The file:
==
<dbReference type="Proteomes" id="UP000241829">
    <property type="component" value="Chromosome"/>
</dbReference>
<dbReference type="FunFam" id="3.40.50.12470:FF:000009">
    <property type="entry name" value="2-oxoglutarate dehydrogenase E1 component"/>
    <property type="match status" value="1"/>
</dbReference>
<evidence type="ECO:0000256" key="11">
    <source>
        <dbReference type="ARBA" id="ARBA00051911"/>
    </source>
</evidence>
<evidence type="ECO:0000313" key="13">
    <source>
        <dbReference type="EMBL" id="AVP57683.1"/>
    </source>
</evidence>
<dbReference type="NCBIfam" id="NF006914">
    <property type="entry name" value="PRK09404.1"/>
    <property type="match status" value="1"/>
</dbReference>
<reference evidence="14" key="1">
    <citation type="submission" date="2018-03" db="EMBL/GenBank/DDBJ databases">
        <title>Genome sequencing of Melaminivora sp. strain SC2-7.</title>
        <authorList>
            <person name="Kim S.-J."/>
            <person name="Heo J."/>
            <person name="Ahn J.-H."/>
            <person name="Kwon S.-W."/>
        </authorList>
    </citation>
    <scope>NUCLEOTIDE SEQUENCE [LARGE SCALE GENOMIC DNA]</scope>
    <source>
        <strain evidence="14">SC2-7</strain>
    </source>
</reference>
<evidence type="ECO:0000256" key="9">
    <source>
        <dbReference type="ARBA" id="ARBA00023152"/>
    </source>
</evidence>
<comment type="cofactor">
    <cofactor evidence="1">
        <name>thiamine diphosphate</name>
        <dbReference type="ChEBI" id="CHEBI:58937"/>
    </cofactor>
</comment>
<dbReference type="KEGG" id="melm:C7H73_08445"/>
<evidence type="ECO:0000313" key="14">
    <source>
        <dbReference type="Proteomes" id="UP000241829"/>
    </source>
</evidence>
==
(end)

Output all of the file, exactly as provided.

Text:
<dbReference type="Proteomes" id="UP000241829">
    <property type="component" value="Chromosome"/>
</dbReference>
<dbReference type="FunFam" id="3.40.50.12470:FF:000009">
    <property type="entry name" value="2-oxoglutarate dehydrogenase E1 component"/>
    <property type="match status" value="1"/>
</dbReference>
<evidence type="ECO:0000256" key="11">
    <source>
        <dbReference type="ARBA" id="ARBA00051911"/>
    </source>
</evidence>
<evidence type="ECO:0000313" key="13">
    <source>
        <dbReference type="EMBL" id="AVP57683.1"/>
    </source>
</evidence>
<dbReference type="NCBIfam" id="NF006914">
    <property type="entry name" value="PRK09404.1"/>
    <property type="match status" value="1"/>
</dbReference>
<reference evidence="14" key="1">
    <citation type="submission" date="2018-03" db="EMBL/GenBank/DDBJ databases">
        <title>Genome sequencing of Melaminivora sp. strain SC2-7.</title>
        <authorList>
            <person name="Kim S.-J."/>
            <person name="Heo J."/>
            <person name="Ahn J.-H."/>
            <person name="Kwon S.-W."/>
        </authorList>
    </citation>
    <scope>NUCLEOTIDE SEQUENCE [LARGE SCALE GENOMIC DNA]</scope>
    <source>
        <strain evidence="14">SC2-7</strain>
    </source>
</reference>
<evidence type="ECO:0000256" key="9">
    <source>
        <dbReference type="ARBA" id="ARBA00023152"/>
    </source>
</evidence>
<comment type="cofactor">
    <cofactor evidence="1">
        <name>thiamine diphosphate</name>
        <dbReference type="ChEBI" id="CHEBI:58937"/>
    </cofactor>
</comment>
<dbReference type="KEGG" id="melm:C7H73_08445"/>
<evidence type="ECO:0000313" key="14">
    <source>
        <dbReference type="Proteomes" id="UP000241829"/>
    </source>
</evidence>